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Social Support

As you watch your friend silently suffer from Post-Traumatic Stress Disorder (PTSD), you may feel helpless as to what you can do for them. Getting them to admit that they are battling something as serious as PTSD can be rather difficult. Your friend could be in the military or a first responder who has to be strong for their employment, or someone who has endured abuse and trauma, which they do not care to recall. 

You may feel like you are enabling their behavior if you do not help them, or you may feel like you are meddling if you try to push them towards getting help that they may never accept. Since you feel defeated as a friend because you are unsure what you should do, here are some pointers to help your friend through their PTSD. 

Educate Yourself

By learning the ins and outs of PTSD, you are giving your support to their recovery. The circumstances that caused their trauma can be harrowing. Educating yourself on what the symptoms are, what could potentially trigger them, and how you should support them is a loving gesture that can bring them some hope.

Plan Accordingly

Those who suffer from PTSD may become reclusive to keep their symptoms at bay. Choose an environment to hang out with them that is conducive to preventing triggers for them. Loud, crowded, or unruly places can make your friend feel unsafe. Instead of being able to enjoy themselves, they may find their anxiety heightened and having flashbacks of the past. Be sensitive to who you bring around them and where you take them, so that they can have a pleasurable time instead of regretting going out with you. 

Support Them

PTSD can take a toll on a relationship because of symptoms that could make them more aggressive and less affectionate. Understanding that these symptoms can have an adverse effect on their behavior can assist you in not taking things so personal. Being there and listening to them is the key to building their trust. Understand that anything could set them off and vividly trigger their trauma like they were still there. Empathy will go a long way with helping them get through any heightened circumstances without making them feel embarrassed.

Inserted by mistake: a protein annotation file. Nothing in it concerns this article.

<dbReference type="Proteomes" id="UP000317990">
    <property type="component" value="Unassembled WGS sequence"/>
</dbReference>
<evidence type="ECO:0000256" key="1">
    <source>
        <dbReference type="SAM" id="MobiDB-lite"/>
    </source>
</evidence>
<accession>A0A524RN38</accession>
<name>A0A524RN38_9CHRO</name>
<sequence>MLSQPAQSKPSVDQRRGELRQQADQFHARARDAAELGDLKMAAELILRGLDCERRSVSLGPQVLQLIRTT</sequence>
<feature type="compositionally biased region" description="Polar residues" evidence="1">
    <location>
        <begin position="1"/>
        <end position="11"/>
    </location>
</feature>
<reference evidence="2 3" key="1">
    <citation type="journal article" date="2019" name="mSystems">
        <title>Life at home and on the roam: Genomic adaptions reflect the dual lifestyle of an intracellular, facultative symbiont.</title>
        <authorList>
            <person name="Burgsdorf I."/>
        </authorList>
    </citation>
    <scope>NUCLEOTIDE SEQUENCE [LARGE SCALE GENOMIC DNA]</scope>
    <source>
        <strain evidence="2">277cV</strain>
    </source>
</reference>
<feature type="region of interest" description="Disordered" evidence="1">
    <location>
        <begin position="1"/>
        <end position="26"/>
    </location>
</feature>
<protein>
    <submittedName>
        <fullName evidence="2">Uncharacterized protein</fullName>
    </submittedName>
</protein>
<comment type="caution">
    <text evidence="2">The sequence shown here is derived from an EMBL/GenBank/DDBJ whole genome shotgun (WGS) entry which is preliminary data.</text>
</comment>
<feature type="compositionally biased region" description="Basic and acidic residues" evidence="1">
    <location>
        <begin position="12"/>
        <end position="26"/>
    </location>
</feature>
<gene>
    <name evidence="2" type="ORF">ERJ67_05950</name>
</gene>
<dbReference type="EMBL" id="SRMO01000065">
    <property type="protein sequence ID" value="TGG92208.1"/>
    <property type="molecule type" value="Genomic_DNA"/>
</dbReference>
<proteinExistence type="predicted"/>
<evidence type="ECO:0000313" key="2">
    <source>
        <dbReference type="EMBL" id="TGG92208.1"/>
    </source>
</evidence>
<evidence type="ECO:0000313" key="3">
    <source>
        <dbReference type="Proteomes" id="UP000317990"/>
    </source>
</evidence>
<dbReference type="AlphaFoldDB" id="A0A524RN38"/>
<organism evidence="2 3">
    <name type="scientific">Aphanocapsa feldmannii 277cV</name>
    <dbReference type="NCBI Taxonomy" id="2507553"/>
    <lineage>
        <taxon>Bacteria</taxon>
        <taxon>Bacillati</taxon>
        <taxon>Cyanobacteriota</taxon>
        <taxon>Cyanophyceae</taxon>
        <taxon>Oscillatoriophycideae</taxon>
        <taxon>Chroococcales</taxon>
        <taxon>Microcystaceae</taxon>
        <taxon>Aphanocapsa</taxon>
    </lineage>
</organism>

Keep in mind that someone trying to recover from PTSD can feel like everything is going well and then in one split second feel like they are in immense danger. Walk with them and encourage them because you may be one of the few reliable sources they have to feel safe. 


At The Guest House, our comfort-focused services mean that our guests can feel safe and worry-free during their recovery with us. We provide top-tier amenities along with a haven of solidarity and solitude where they can recover from the stress and pain of living while carrying the burden of trauma. We welcome anyone from all walks of life to come and focus on their recovery with us. We offer step-by-step care and support that gives our clients the solution they need to live a happy, sober, and fulfilling life.

Call us today for information on our trauma treatment programs and our concierge-style customization for every guest at (855) 483-7800.